It’s been a difficult few years for the UK. An uncertain political and economic environment in the wake of Brexit, coupled more recently with a cost-of-living crisis, has led to speculation that the UK market may no longer be the strong player in Europe or the best destination for startups.
But panel guests from the City of London were overwhelmingly positive in their appraisal of UK markets.
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There was general positivity about the UK market and London specifically from the panel speaking on Creating Dynamism in Financial Services, featuring CEO of the LSE Julia Hoggett and the FCA’s Executive Director of Consumers and Competition, Sheldon Mills.
“You don’t need to be enormous to get everyone’s attention [in London]. To get into the FTSE250, you can be a unicorn. This matters because a listing is for life, not just for Christmas.”Julia Hoggett, CEO, London Stock Exchange
When asked about Arm’s decision not to list in the UK and whether London remains competitive, Hoggett responded: “London is by far the largest financial centre in the world and in Europe. We raise more money every year than any other European venue. You don’t need to be enormous to get everyone’s attention [in London]. To get into the FTSE250, you can be a unicorn. This matters because a listing is for life, not just for Christmas. People focus on the initial IPO but the data shows what you get over the lifetime of your experience as a listed company is not the same as the headlines would suggest. Fundamentally London is an incredibly dynamic place but we never sit on our laurels.”
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The importance of representing and attracting businesses at all stages was highlighted by Sheldon Mills.
“The UK was in the competition for that listing and that demonstrates the UK is still a global capital hub and still in the game. Wherever Arm eventually listed, the discussion shows the UK is still a serious contender for listings on a dual basis,” he said. “While the outward discussion was focused on a lot of the regulatory rules, other reasons were given publicly. We’ve published a consultation on listing rules, which is intended to make it more simplified and efficient for people to list, and not just large companies like Arm. We need to use the markets in a way which thinks about the lifecycle of different firms at different parts in their journey, alongside private capital.”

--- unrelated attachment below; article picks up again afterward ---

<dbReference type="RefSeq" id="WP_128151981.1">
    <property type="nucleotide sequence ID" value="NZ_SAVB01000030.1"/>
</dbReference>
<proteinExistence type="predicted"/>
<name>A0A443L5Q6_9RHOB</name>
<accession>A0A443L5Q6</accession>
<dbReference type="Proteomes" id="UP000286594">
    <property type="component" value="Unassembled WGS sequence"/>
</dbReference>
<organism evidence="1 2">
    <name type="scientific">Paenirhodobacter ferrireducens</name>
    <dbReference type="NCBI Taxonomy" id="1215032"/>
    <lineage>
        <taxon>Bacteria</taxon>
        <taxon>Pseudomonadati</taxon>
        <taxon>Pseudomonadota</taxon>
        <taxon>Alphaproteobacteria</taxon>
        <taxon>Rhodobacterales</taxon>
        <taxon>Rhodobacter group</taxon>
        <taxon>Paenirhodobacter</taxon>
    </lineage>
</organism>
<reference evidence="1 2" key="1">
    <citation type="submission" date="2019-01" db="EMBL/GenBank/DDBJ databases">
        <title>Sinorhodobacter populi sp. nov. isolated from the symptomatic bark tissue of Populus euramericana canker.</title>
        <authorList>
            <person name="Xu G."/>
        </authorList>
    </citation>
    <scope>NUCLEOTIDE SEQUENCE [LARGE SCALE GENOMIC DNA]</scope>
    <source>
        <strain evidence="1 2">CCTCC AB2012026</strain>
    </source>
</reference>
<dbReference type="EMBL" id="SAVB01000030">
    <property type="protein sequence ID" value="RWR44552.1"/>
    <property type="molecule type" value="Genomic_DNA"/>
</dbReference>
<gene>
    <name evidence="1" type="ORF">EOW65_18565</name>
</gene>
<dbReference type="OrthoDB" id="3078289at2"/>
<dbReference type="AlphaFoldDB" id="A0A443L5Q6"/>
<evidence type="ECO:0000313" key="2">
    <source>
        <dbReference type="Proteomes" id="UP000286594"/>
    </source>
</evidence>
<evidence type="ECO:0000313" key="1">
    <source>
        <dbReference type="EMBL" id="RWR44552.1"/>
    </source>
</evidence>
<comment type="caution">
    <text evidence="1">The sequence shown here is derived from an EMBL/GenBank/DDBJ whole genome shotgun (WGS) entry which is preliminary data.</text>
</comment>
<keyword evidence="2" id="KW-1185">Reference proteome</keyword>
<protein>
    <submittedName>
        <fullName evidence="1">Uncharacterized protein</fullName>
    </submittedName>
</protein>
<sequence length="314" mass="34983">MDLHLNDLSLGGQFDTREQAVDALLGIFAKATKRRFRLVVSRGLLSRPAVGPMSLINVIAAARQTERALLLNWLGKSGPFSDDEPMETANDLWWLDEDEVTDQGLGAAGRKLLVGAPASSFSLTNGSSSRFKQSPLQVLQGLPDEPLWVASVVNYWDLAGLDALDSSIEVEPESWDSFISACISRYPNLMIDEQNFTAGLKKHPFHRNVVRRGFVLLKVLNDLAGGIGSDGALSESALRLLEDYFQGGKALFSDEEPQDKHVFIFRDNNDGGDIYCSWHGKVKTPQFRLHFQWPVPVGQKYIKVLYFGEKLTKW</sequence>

“The ambition is to be a full service capital market that can serve not only the UK’s economy but the UK’s place as a global financial centre. That’s it.”Julia Hoggett, CEO, London Stock Exchange
In the context of a slower IPO market and less funding, the panel was asked about the outlook for the UK. “The ambition is to be a full service capital market that can serve not only the UK’s economy but the UK’s place as a global financial centre. That’s it,” Hoggett said. “The UK creates more unicorns than any other country outside China, the US, and India. We have disproportionately more great universities than other countries. We have a world leading capital market. We’ve been here for 300 years and we hope to be here for another 300 years.”
“We’re making sure we have sandboxes and hubs so people understand what regulation is and also share data and information,” Mills said. “I don’t want to be on a UK selling mission, not least because I’m Welsh and Jamaican. But the City of London has 1.2 million financial professionals across finance and insurance. It’s a global capital hub, the second largest in the world, and we have a great stock exchange.”
Questioned about the the risk of integrating a tool like ChatGPT and the ensuing data concerns, Mills said companies can use AI tools but there should be senior people who have control and a sign-off process in place. “There are massive opportunities for the use of AI to help save lives in healthcare, which are already live.”